Many problems in healthcare are complex and difficult to solve. In fact, it is far easier to ignore complex problems and instead just reduce things down to the bits that aren’t complex, ignoring everything else. Realist approaches do the opposite. Instead of ignoring these problems, they dive headfirst into the ‘black box’ of complexity. Making sense of them by daring to look into and unpacking the ‘black box’.
For example, one of my recent realist reviews looking at the antimicrobial prescribing practice of doctors in training was able to explain why many educational interventions that focused on providing mainly prescribing knowledge often had mixed fortunes. Our review unpacked the ‘black box’ of prescribing from the perspective of doctors in training and found that one of the most important influences on their prescribing behaviour was the medical hierarchy they worked in. To put it crudely, prescribing knowledge was important. But doctors in training felt they needed to fit into the medical hierarchy and this meant they usually followed what their bosses did or what they felt their bosses would want them to do.
For those interested in solving complex problems using a realist approach, there is increasing choice in the resources they can access and training on offer to get them started. My colleagues and I completed the RAMESES II project earlier this year and we’re delighted to have been able to add to the resources and training materials for those interested in realist research approaches (see www.ramesesproject.org).
What we have developed are open access quality and reporting standards for realist evaluations as well as resources and training materials. The latter cover a range of topics that many new to realist research approaches find the most challenging. For example, explaining what a mechanism is (and is not) and the different types of theory used realist research.
However, from my years of personal experience of working on realist review and evaluation projects, reading about something is very different to putting it into practice – something I’d call the ‘theory-practice gap’. For example, I’ve noticed that many of my less experienced colleagues seem to understand and can explain to others the important concepts in realist research, but when it comes to applying these concepts in the project, they seem to struggle. An example, par excellence, is the concept of mechanisms. Many can tell you what it is, quote chapter and verse on its definition, but then when analysing data often confuse mechanisms with intervention strategies. Most sadly, I run across this ‘theory-practice gap’ when peer-reviewing manuscripts of realist reviews or evaluations all too often.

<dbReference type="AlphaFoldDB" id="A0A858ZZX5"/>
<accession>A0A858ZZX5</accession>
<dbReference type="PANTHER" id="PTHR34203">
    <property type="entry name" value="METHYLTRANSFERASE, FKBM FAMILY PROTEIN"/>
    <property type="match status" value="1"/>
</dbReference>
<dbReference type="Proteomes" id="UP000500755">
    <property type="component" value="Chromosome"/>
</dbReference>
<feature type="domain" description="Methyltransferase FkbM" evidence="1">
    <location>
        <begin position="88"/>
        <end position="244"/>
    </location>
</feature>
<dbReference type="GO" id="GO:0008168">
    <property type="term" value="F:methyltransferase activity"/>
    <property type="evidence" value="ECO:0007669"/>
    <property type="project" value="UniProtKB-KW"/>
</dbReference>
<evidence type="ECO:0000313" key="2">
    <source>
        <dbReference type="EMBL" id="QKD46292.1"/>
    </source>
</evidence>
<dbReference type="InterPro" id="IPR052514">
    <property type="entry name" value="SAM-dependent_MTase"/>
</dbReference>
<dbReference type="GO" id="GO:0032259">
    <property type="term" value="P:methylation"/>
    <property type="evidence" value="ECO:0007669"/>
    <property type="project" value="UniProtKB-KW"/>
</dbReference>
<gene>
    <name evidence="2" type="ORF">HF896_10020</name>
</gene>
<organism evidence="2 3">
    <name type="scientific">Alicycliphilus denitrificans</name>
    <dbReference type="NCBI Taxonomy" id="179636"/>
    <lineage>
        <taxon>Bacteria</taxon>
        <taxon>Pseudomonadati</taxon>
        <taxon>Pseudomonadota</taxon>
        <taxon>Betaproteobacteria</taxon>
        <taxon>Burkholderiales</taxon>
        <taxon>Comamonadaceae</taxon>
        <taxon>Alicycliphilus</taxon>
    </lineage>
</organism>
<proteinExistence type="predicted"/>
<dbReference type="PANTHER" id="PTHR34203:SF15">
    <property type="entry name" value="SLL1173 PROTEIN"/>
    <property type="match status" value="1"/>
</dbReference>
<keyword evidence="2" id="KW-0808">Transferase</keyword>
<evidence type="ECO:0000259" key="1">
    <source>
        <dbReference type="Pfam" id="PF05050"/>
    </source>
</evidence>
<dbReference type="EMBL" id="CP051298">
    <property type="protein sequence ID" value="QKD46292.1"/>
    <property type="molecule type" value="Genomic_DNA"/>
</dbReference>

This ‘theory-practice gap’ is nothing new and fortunately, those wiser than me have come up with solutions. The obvious one is practice, but my feeling is that it is much more useful if the practice is combined with help and advice from a more experienced hand. This will seem familiar to many of you as it is the approach used in most MSc and Doctoral programmes. Students have more experienced supervisors who can guide them along their learning journey.
It is this approach that we use on the Realist Review and Realist Evaluation module of the MSc in Evidence-Based Health Care Systematic Reviews. In fact this approach is used throughout the MScs we offer. Learners on the MSc get not only to learn about the theory, but also to choose the topic matter of their module assignment. This approach gives them the opportunity to apply theory into practice, on a topic of their choice under the watchful eyes of supervisors with experience of realist research approaches. So hopefully, if you do decide to join us on one of our MScs you will understand why assignments are not a chore, but each a valuable learning experience.
In summary, having access to high-quality resources and training materials is a good start for those who want to learn more about how to undertake their own realist research projects. However, for some less experienced realist researcher, a ‘theory-practice gap’ exists and this can lead to challenges as they undertake their project. My feeling is that there is no substitute for getting help and guidance from more experienced colleagues when working on a project. That way you can make sure you ‘mind the gap’ as you board the realist train.
Geoff Wong, Realist Review and Realist Evaluation Module Lead and Clinical Research Fellow, Nuffield Department of Primary Care Health Sciences
The RAMESES II Project team: Professor Trish Greenhalgh, Professor Ray Pawson, Dr. Geoff Wong, Dr. Gill Westhorp, Dr. Joanne Greenhalgh, Dr. Ana Manzano and Dr. Justin Jagosh.
I would like to thank Kamal Mathani for his helpful suggestions to improve an earlier draft of this blog.
The RAMESES II project was funded by the National Institute of Health Research Health Services and Delivery Research Programme (project number 14/19/19).
Professor Trish Greenhalgh’s salary is part-funded by the Oxford Biomedical Research Centre, NIHR grant number BRC-1215-20008.
The views and opinions expressed therein are those of the authors and do not necessarily reflect those of the HS&DR programme, NIHR, NHS or the Department of Health.